“It’s like old school pamphleteering,” Grashin says of her book. “All the dudes I know need a copy of this.” The idea came when she was drinking with a friend at a bar, doodling and thinking of punny cocktail names like the Michelado Obama, which eventually grew to a list of over 100 female heroes and their boozy counterparts. “I wasn’t a [feminist history] expert when I started making this,” Grashin says, but a push for diversity and intersectionality led her to learn more about feminist leaders across cultures and generations, who she hopes will be discussed when budding mixologists make the recipes from her cocktail book. “I’m excited that this book could possibly be used in that way, as a power for good,” Grashin says. “When you start drinking, ideas start flowing.”
When female drinkers leave the home, however, conversations change and perceptions shift, thanks to a centuries-long history forbidding and stigmatizing women who sip booze in public, especially without a male companion. In countless movies, a business man drinking something brown and cold in solace is regarded as powerful, whereas a woman drinking solo is most likely slumped over a Pink Martini in a bar, depressed and pathetic. Or, perhaps worse, the man drinking with friends is an enviable partier, getting cooler and cooler with every pint of beer he downs, while the woman chugging the same number of brews is perceived as reckless, irresponsible or needy. I don’t have to name any characters—you know the scenes. The tropes are old and irrelevant, but when have you seen a woman on screen treating herself to a much-deserved Martini? Even in real life, a man sitting alone at a bar is contemplative and content in his own solitude, while a single woman, or better yet, a woman with a book, is often perceived as an open invitation. “What are you reading?” has to be the worst thing a person can say to a fellow imbiber who came to be alone with endless pages of fiction and a good drink, though imagine a cis-het man saying that to another cis-het man—it doesn’t happen. Bars are a place of socialization but also solitude, if desired, but only for one sex is this ever truly possible.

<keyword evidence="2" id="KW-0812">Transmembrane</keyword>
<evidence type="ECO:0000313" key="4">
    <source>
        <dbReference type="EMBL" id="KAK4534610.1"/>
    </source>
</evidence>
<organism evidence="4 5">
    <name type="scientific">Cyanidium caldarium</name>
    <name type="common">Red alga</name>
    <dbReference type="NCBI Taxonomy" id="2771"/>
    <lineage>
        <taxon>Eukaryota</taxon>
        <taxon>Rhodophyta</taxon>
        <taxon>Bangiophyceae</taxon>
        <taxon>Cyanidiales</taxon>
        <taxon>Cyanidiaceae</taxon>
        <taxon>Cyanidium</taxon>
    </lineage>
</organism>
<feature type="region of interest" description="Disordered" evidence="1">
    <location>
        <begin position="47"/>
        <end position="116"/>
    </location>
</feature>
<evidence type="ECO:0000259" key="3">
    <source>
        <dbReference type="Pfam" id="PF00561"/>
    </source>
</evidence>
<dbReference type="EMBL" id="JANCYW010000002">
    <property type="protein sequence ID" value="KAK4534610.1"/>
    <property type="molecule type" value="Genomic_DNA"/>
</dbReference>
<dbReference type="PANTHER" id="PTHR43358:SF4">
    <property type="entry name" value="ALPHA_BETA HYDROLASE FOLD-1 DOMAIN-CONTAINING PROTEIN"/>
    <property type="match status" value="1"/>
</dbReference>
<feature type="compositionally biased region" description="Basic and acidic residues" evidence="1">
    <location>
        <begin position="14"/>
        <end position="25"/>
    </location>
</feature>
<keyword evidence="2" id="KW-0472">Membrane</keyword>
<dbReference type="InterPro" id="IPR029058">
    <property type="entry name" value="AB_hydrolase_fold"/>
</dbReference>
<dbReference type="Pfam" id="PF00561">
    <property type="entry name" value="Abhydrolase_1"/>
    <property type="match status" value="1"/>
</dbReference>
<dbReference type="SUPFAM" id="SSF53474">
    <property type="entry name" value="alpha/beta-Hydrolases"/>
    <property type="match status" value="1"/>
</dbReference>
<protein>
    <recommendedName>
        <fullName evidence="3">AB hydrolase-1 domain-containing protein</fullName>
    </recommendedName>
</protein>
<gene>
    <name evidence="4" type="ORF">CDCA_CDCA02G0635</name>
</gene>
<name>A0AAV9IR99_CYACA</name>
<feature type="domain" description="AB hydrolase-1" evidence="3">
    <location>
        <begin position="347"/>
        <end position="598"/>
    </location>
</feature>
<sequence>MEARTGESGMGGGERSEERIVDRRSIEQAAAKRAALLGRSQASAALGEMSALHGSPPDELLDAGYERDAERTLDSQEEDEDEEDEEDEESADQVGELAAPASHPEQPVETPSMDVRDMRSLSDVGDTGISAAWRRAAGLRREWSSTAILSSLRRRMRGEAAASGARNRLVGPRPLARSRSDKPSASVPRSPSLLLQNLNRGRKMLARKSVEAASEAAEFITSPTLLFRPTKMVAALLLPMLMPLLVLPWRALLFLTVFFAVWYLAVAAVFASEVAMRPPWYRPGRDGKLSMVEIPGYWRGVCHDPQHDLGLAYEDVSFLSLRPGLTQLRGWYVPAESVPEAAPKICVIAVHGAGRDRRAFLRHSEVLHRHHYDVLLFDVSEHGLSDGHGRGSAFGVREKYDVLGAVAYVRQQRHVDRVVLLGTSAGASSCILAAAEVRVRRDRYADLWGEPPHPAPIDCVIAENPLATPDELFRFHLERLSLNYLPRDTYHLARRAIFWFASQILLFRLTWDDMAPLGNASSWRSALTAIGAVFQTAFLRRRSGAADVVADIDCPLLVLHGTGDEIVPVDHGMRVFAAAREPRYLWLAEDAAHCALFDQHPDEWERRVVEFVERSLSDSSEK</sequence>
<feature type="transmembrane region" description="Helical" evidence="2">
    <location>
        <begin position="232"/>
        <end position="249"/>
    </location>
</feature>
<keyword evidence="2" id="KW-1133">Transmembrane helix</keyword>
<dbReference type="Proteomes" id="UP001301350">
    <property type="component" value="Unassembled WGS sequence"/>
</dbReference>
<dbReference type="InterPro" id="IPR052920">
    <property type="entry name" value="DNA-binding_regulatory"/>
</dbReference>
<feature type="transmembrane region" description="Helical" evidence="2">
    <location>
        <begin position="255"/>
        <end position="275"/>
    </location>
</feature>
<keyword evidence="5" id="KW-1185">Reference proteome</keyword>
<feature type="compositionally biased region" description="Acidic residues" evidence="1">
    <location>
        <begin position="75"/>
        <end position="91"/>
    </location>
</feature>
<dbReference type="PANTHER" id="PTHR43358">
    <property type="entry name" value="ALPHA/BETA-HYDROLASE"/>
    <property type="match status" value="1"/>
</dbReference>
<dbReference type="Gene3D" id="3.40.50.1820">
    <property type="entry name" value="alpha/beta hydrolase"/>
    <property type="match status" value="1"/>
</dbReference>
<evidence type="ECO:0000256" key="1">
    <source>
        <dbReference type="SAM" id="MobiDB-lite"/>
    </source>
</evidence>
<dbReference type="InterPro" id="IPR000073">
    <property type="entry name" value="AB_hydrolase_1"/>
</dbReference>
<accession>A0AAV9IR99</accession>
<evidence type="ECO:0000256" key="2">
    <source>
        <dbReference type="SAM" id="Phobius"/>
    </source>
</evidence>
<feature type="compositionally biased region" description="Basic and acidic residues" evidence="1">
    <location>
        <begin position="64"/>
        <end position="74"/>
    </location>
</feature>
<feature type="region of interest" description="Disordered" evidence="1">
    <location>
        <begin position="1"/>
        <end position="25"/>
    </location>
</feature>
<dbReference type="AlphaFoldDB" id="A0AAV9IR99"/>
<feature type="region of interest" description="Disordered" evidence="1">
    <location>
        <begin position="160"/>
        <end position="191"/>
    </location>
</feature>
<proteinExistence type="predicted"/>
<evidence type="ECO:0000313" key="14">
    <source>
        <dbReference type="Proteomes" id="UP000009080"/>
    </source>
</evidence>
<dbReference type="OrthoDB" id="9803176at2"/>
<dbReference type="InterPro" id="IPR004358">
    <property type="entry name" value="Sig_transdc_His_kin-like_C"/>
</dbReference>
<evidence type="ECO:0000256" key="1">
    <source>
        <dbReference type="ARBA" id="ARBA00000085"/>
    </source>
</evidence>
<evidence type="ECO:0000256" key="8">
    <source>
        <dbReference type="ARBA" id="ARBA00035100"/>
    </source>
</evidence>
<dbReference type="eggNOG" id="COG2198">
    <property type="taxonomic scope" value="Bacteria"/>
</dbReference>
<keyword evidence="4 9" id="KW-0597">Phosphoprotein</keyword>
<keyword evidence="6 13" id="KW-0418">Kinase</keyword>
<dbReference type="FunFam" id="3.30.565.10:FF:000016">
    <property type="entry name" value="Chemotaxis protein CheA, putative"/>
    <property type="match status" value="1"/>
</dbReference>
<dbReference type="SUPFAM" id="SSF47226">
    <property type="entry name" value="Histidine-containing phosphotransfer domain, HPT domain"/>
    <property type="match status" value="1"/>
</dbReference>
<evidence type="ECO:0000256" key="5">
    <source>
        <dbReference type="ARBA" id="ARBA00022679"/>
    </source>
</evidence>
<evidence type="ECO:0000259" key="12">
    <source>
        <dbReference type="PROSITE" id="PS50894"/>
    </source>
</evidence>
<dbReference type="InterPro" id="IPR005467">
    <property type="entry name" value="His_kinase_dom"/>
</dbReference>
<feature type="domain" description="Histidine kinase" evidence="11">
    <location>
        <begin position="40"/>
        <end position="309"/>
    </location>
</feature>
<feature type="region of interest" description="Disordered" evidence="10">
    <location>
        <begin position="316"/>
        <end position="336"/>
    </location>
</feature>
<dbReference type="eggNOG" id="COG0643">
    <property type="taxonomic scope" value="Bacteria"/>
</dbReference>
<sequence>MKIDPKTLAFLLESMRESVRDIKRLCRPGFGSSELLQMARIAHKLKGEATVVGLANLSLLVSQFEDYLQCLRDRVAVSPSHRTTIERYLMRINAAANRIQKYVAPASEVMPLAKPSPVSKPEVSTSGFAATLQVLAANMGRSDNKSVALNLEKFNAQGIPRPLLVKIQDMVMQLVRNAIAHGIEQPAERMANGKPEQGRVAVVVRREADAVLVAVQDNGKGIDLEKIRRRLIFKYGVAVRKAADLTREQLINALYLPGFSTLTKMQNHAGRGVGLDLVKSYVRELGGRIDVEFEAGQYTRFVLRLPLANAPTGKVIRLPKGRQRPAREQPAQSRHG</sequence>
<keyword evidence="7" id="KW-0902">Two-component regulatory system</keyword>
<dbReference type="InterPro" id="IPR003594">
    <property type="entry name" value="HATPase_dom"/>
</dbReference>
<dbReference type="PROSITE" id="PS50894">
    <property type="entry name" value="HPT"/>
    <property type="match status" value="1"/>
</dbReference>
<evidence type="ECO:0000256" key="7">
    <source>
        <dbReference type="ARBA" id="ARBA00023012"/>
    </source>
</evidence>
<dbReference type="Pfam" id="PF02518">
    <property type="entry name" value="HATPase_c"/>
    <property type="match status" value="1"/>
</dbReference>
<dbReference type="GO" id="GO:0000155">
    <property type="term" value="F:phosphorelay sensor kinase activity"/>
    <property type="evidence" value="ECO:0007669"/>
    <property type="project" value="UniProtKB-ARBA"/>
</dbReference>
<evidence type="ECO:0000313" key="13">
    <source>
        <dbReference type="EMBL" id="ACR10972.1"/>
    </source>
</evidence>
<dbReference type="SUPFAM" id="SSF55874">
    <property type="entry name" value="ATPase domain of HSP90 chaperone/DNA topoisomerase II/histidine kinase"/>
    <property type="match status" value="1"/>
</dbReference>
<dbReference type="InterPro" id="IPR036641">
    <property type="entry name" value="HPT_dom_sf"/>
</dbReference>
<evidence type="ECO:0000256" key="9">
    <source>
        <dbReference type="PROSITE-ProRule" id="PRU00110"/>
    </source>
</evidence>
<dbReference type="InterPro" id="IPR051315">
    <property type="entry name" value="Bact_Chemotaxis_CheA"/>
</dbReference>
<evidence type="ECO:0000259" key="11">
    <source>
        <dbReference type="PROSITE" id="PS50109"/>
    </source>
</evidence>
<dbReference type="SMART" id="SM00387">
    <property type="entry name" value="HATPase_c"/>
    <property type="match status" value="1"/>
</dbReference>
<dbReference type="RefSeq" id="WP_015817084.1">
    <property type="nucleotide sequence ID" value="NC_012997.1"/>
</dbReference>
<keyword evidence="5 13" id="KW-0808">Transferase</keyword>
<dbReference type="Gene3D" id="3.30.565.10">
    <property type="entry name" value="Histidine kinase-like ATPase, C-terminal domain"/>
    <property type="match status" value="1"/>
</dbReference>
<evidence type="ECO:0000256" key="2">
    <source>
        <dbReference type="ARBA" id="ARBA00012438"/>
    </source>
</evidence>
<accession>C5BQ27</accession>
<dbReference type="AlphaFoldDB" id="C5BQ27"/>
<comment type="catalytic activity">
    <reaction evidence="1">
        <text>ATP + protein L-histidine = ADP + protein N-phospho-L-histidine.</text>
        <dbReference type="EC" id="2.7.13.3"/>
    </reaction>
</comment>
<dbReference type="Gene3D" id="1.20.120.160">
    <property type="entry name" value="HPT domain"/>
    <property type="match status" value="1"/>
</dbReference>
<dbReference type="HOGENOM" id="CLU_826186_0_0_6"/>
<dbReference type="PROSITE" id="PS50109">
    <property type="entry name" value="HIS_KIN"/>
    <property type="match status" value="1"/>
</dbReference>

“As a bartender, there is a lot more responsibility to look after or take care of a woman by herself,” Grashin says. “At the end of the day, it is kind of a newer thing for a woman to be alone at a bar.” In her role as a bartender, Grashin feels like she’s supporting women by giving them an opportunity to go out and enjoy drinks safely and without stigma. But still, even in New York, “all bartenders I know look out for women in the room,” Grashin says. After a few drinks, a woman may still become a target for male predators, but, of course, in a feminist universe that wouldn’t be the case.
“I argue with people about this all the time—becoming inebriated doesn't mean you're supposed to be a victim,” says Alex Allred, athlete and author. Allred competed on the first U.S. female bobsled team in the Olympics in 1994. There, she caught on to some not-so-subtle sexism including the fact that men could openly receive exorbitant sums from liquor sponsors and go out partying, while female athletes were pretty much barred from alcohol endorsements, and getting drunk during the games would be a major faux-pas. Even celebrating a big win with Champagne for women was a no-no, while male competitors were (and continue to be) expected to shake up bottles of bubbly. Allred now teaches self-defense courses, which include instructing women on how to be safe, careful and smart, whether or not they’ve been drinking. “It bothers me that victims and alcohol don't mix,” Allred says. “As soon as someone finds out the victim was drinking or drunk, she's instantly accountable for those actions. This victim blaming crap has got to stop.”